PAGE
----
Architectural review phrase book

When a project is in its early stages, (or sometimes, much later), it is time to have your system designs and software/system architecture reviewed. When this happens, it is not unusual to have a difference of opinion with your reviewer(s).  In fact, I think it is very healthy to talk-about and consider alternatives, and then weigh the merits of those alternatives.  This indicates that everyone is thinking and keeping open minds.  It can produce some great results.

Usually, this is a good thing, especially when you are dealing with reviewers who are professional, experienced and knowledgeable. I say “usually”.  Unfortunately, you may land in the hands of someone who is not those things.  In that case, you may find yourself doing more arguing than reviewing.  Hopefully, you will still be able to reach some level of consensus.  However, that is not always possible.

Those situations are frustrating and even painful, but in retrospect, some of the worst reviews can be remembered as being the most entertaining, someday.

So for your entertainment, here are a few phrases, taken from bad reviews, which may sound impressive but are total BS. Anyone who utters these during a review, is just filling the air, and nothing more:

  • This is what everyone does
  • This is the right way
  • I have seen this done in every project
  • Nobody does it that way any more
  • I can’t name a single person who thinks this is a good/bad technique
  • That approach is a joke
  • (insert your own clever insult here)
  • (insert other grandiose statements that implies your idea is super-great, or someone else’s idea is stupid or amateurish)
  • That technique is called [pick some un-friendly sounding term, like “hard coding”]. Therefore, it is bad. You should never do that.

You might recognize the pattern: It is all conjecture and opinion. Claiming that something is a pattern, or something is stupid, does not say very much.  You will easily spot which person is the hack, because he/she will not be able to actually explain why an idea is good or bad (other-than, claiming that he/she knows more than you do).  Bickering, or flamboyance, is not legitimate proof.

In contrast, here are some phrases that will actually get something done:

  • Please tell me about some alternatives and what they give me over this design
  • Have you used this design on other projects? How did that turn out for those projects? Any problems or concerns?
  • What was the size of the project (where you last saw this done)?
  • Let’s discuss your alternative to this, and discuss what it gives us, in-contrast-to this design
  • Okay, so there are some clear benefits to using another design, but are those benefits as relevant here for this project?
  • Will that fit into our timeline, without adding people or money?
  • Can you show me a model of this design? I would like to see how it works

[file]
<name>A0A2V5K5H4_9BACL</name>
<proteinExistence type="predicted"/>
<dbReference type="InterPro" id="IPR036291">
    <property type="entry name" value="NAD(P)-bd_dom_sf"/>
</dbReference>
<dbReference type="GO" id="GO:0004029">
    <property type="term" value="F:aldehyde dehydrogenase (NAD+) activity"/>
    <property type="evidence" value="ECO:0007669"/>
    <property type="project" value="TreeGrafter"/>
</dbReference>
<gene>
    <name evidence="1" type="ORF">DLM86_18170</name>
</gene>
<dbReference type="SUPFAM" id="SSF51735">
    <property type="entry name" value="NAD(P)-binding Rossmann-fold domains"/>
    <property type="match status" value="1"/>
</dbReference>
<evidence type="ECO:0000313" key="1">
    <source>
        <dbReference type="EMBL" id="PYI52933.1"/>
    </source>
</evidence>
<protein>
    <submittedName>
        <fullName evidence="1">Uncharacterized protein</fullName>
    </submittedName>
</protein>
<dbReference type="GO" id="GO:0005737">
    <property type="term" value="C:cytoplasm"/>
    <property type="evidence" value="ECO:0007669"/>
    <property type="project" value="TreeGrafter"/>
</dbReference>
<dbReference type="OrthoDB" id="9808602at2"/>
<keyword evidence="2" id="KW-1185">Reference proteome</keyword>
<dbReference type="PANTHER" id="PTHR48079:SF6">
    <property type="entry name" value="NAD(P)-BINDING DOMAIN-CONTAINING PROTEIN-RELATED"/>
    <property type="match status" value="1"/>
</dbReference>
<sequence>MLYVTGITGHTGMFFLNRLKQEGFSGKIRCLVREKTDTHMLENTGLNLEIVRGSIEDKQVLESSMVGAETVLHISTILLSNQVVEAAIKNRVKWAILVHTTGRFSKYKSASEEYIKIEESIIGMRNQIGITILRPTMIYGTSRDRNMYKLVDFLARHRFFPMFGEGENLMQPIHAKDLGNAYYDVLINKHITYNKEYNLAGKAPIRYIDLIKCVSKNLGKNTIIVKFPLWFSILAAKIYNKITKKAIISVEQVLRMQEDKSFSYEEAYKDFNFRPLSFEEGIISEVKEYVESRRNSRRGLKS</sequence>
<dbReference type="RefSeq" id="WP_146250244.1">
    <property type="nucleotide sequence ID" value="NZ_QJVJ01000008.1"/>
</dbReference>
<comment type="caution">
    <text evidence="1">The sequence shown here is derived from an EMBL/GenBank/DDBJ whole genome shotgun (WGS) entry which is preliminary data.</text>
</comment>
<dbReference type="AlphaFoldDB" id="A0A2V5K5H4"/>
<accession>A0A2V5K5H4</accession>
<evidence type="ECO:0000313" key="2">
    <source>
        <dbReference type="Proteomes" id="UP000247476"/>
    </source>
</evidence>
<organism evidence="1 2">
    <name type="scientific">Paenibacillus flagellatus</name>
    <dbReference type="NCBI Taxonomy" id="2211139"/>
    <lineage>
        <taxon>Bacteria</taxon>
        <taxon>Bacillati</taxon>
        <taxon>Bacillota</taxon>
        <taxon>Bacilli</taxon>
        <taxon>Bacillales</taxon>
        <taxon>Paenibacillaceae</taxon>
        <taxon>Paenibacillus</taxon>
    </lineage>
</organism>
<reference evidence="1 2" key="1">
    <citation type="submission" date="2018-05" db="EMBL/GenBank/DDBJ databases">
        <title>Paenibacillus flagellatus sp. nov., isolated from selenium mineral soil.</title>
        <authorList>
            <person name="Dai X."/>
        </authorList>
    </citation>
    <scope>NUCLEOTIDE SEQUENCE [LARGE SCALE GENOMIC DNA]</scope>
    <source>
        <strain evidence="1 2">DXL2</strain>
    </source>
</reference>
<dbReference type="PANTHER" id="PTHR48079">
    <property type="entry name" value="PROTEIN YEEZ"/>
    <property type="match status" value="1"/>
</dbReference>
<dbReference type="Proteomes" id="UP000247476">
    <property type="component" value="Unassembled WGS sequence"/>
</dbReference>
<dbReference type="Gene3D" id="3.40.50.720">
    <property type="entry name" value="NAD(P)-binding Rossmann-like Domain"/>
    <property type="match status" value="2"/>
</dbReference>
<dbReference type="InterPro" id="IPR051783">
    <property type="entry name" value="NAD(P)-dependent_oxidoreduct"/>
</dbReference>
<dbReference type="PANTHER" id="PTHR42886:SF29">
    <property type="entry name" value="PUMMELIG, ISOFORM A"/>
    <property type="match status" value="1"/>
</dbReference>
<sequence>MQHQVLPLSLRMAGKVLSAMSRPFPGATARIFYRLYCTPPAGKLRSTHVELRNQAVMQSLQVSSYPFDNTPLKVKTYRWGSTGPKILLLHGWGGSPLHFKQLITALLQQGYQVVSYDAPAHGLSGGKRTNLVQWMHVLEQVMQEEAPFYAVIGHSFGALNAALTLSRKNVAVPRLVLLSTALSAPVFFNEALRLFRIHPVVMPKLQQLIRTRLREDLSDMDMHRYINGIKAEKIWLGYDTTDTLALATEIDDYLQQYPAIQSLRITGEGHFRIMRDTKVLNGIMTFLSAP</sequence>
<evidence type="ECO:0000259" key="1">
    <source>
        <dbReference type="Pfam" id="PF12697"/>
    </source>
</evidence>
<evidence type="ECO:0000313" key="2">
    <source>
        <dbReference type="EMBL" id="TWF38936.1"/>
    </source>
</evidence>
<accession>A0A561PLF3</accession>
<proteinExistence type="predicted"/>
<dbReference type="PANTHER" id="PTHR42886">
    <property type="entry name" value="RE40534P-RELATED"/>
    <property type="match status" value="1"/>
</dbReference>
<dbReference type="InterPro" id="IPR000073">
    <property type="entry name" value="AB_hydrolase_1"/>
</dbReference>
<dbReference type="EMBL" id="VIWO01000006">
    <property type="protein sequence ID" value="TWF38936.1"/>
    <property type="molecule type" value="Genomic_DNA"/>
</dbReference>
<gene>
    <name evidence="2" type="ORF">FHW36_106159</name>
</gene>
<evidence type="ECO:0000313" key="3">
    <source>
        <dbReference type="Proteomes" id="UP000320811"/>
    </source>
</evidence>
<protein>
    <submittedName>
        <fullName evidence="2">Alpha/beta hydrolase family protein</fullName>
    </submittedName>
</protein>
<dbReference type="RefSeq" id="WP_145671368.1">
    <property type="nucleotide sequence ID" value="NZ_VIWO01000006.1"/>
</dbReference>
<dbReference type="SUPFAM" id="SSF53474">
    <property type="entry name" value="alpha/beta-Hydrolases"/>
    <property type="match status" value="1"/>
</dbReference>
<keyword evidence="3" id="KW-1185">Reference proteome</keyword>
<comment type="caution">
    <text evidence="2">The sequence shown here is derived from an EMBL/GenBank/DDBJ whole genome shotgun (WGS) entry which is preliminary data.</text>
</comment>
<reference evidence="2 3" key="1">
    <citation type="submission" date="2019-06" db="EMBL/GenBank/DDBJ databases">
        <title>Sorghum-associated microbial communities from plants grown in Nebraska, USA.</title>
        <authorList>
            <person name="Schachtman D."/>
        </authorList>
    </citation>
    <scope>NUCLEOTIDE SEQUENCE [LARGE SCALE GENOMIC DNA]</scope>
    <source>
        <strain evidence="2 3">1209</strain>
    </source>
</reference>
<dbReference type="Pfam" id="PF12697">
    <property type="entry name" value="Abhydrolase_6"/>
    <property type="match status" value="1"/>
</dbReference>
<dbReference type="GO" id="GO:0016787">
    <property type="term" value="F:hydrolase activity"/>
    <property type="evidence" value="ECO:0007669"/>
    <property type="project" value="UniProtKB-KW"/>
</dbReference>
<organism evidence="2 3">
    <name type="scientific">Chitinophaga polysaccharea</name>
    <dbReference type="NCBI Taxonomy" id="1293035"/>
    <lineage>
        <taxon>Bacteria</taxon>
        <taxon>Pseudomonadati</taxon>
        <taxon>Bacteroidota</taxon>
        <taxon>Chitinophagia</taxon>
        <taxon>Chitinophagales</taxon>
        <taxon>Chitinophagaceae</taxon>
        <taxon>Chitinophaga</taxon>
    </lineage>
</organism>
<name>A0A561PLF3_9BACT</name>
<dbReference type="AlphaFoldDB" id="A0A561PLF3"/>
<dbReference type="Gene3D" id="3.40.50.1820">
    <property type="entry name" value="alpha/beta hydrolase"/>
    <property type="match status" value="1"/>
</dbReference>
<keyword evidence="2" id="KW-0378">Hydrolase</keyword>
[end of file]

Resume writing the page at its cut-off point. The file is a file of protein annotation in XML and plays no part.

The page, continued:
You can quickly see that these are phrases that an open-minded person would use. Which is not to say that all alternatives are good ones.  It is really easy to spout about the greatness of some technology that you’ve never used.  It is a whole different thing to say that you’ve personally used a technology on a project with many similarities. Basically, it worked then, and we are still talking “apples vs apples”.

One more “BS meter” test: there are very few things which are good all of the time, or bad all of the time. When something sounds too rosy, I need to hear about the down-sides.  If the proponent cannot produce some negatives, then I would not trust the endorsement. Even GOTO statements have a legitimate place in the programming world.  Do your own research, until you find the real truth.

Keeping Your Eyes Wide Open

People who talk like the first set of statements are really trying to impress you with big talk, in the hopes that you will feel embarrassed and simply yield. It is a weird and dangerous ego fluff. If you succumb to it, you will unfortunately be the one who is holding the bag.  In contrast, the big talker will move-on and offer dodgy advice to many other people, with no repercussions.

Unfortunately, I have seen dozens of projects that went down terrible and destructive paths because of stuff like this. If you hear talk like this, you really should cut it short and find a better reviewer. The longer the other person spouts hot air, the more exhausted you will get and the more you may feel like succumbing to the BS, just to find the nearest exit.  If you feel that way, just put a halt to it, and walk away.

Not all elitism smells the same. When you encounter some, please apply judicious scrutiny.


About Tim Golisch

I'm a geek. I do geeky things.
This entry was posted in Lessons Learned, Professionalism, Review and tagged . Bookmark the permalink.

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